Foreword: Developments in International Disability Sport Law


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Foreward to the Boston University International Law Journal Symposium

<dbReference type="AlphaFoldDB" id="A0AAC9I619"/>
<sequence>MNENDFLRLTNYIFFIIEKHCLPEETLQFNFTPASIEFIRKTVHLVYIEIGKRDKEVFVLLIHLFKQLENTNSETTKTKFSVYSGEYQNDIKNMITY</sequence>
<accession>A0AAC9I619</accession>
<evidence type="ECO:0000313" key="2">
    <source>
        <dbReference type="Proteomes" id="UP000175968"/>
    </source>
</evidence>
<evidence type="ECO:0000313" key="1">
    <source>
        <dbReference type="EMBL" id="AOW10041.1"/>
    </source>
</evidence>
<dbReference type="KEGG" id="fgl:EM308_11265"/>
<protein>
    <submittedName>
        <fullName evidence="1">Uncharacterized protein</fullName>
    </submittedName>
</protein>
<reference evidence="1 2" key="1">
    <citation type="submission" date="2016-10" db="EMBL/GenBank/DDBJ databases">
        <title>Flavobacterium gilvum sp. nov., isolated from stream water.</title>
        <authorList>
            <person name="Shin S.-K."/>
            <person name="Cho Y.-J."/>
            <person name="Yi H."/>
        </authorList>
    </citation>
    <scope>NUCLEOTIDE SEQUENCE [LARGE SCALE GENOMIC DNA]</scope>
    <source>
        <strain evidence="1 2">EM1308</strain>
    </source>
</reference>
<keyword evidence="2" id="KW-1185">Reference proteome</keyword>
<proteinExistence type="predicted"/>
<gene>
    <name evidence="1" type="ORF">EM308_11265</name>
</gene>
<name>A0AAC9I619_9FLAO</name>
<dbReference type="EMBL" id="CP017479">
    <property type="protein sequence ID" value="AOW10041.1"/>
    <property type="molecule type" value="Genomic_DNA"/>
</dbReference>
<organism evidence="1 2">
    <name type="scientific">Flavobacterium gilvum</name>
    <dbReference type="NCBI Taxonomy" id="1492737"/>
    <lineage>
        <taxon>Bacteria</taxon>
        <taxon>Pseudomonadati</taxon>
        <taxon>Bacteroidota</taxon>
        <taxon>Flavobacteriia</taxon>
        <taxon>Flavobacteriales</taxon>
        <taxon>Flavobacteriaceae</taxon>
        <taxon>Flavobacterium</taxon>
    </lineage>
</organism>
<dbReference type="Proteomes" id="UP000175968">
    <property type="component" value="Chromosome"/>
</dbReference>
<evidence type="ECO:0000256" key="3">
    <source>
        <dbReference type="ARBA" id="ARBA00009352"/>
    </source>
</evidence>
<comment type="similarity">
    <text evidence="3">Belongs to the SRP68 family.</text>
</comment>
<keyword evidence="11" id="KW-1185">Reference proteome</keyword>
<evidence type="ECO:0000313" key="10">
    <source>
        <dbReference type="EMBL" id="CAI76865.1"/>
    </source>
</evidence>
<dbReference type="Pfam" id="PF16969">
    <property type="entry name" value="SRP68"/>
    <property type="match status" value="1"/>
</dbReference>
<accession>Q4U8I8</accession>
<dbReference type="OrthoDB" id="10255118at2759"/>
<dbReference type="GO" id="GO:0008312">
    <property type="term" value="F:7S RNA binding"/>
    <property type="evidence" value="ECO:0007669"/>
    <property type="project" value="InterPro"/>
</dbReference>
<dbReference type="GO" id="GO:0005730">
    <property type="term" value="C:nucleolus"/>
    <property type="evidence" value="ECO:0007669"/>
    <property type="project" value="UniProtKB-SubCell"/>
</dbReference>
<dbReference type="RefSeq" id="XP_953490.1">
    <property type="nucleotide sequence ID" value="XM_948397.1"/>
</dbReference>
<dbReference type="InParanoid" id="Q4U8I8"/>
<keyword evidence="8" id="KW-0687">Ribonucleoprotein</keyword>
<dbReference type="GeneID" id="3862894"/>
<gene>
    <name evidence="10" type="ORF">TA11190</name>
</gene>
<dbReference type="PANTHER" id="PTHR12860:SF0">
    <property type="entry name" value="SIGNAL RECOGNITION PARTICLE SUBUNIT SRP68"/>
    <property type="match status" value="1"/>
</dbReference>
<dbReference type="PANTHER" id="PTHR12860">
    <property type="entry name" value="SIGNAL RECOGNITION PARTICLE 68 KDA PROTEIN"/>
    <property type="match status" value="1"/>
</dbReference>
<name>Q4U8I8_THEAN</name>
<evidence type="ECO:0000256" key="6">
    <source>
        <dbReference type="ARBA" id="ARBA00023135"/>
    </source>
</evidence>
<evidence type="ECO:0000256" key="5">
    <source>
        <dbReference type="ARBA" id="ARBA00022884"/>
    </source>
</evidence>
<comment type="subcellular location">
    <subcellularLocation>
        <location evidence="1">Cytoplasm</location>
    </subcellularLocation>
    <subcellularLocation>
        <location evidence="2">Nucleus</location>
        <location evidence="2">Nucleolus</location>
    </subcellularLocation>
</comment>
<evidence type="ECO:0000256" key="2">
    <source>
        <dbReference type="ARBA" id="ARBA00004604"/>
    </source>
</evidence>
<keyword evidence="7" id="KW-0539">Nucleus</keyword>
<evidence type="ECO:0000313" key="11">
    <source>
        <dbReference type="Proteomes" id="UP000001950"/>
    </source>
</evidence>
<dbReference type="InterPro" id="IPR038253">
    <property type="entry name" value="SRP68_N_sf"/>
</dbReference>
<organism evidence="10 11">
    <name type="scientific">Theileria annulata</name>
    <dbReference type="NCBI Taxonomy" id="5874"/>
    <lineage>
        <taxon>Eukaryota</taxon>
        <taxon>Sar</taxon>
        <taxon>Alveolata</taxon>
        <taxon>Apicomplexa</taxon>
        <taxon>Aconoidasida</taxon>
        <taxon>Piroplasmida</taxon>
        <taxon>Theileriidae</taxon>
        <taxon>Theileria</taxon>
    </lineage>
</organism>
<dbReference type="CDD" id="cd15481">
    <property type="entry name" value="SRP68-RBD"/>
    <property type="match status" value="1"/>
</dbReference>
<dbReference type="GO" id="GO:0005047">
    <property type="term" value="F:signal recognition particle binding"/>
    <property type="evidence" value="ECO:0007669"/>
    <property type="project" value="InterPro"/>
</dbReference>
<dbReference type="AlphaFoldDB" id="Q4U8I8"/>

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Foreword: Developments in International Disability Sport Law